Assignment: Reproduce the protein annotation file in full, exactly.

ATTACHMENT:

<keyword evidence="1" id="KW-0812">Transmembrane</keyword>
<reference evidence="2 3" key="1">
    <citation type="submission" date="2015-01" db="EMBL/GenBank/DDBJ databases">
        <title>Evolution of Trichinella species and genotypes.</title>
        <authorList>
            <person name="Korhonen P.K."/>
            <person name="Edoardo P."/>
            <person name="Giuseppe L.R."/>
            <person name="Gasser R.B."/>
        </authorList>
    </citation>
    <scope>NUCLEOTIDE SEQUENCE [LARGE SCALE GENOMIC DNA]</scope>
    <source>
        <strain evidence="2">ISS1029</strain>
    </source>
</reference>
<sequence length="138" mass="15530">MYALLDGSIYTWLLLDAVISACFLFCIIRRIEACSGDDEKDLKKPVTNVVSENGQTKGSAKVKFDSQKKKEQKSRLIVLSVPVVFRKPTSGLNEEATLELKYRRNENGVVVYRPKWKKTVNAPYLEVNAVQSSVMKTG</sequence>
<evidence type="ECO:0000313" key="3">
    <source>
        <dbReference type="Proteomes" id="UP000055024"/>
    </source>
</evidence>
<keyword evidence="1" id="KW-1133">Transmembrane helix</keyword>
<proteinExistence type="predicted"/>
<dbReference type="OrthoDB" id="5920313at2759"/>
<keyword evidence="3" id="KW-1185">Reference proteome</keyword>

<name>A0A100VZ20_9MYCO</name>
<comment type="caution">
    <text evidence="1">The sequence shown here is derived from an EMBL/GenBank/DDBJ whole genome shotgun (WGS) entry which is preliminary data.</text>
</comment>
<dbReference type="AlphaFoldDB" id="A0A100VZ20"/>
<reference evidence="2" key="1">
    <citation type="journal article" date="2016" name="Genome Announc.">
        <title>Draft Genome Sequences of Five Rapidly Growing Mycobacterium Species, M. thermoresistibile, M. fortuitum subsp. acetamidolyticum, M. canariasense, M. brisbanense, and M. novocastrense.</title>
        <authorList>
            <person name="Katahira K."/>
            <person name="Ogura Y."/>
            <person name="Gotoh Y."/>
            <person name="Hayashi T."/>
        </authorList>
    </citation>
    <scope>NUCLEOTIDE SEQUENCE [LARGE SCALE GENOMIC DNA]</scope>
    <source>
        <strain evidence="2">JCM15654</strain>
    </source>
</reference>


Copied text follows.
<keyword evidence="1" id="KW-0812">Transmembrane</keyword>
<reference evidence="2 3" key="1">
    <citation type="submission" date="2015-01" db="EMBL/GenBank/DDBJ databases">
        <title>Evolution of Trichinella species and genotypes.</title>
        <authorList>
            <person name="Korhonen P.K."/>
            <person name="Edoardo P."/>
            <person name="Giuseppe L.R."/>
            <person name="Gasser R.B."/>
        </authorList>
    </citation>
    <scope>NUCLEOTIDE SEQUENCE [LARGE SCALE GENOMIC DNA]</scope>
    <source>
        <strain evidence="2">ISS1029</strain>
    </source>
</reference>
<sequence length="138" mass="15530">MYALLDGSIYTWLLLDAVISACFLFCIIRRIEACSGDDEKDLKKPVTNVVSENGQTKGSAKVKFDSQKKKEQKSRLIVLSVPVVFRKPTSGLNEEATLELKYRRNENGVVVYRPKWKKTVNAPYLEVNAVQSSVMKTG</sequence>
<evidence type="ECO:0000313" key="3">
    <source>
        <dbReference type="Proteomes" id="UP000055024"/>
    </source>
</evidence>
<keyword evidence="1" id="KW-1133">Transmembrane helix</keyword>
<proteinExistence type="predicted"/>
<dbReference type="OrthoDB" id="5920313at2759"/>
<keyword evidence="3" id="KW-1185">Reference proteome</keyword>

<name>A0A100VZ20_9MYCO</name>
<comment type="caution">
    <text evidence="1">The sequence shown here is derived from an EMBL/GenBank/DDBJ whole genome shotgun (WGS) entry which is preliminary data.</text>
</comment>
<dbReference type="AlphaFoldDB" id="A0A100VZ20"/>
<reference evidence="2" key="1">
    <citation type="journal article" date="2016" name="Genome Announc.">
        <title>Draft Genome Sequences of Five Rapidly Growing Mycobacterium Species, M. thermoresistibile, M. fortuitum subsp. acetamidolyticum, M. canariasense, M. brisbanense, and M. novocastrense.</title>
        <authorList>
            <person name="Katahira K."/>
            <person name="Ogura Y."/>
            <person name="Gotoh Y."/>
            <person name="Hayashi T."/>
        </authorList>
    </citation>
    <scope>NUCLEOTIDE SEQUENCE [LARGE SCALE GENOMIC DNA]</scope>
    <source>
        <strain evidence="2">JCM15654</strain>
    </source>
</reference>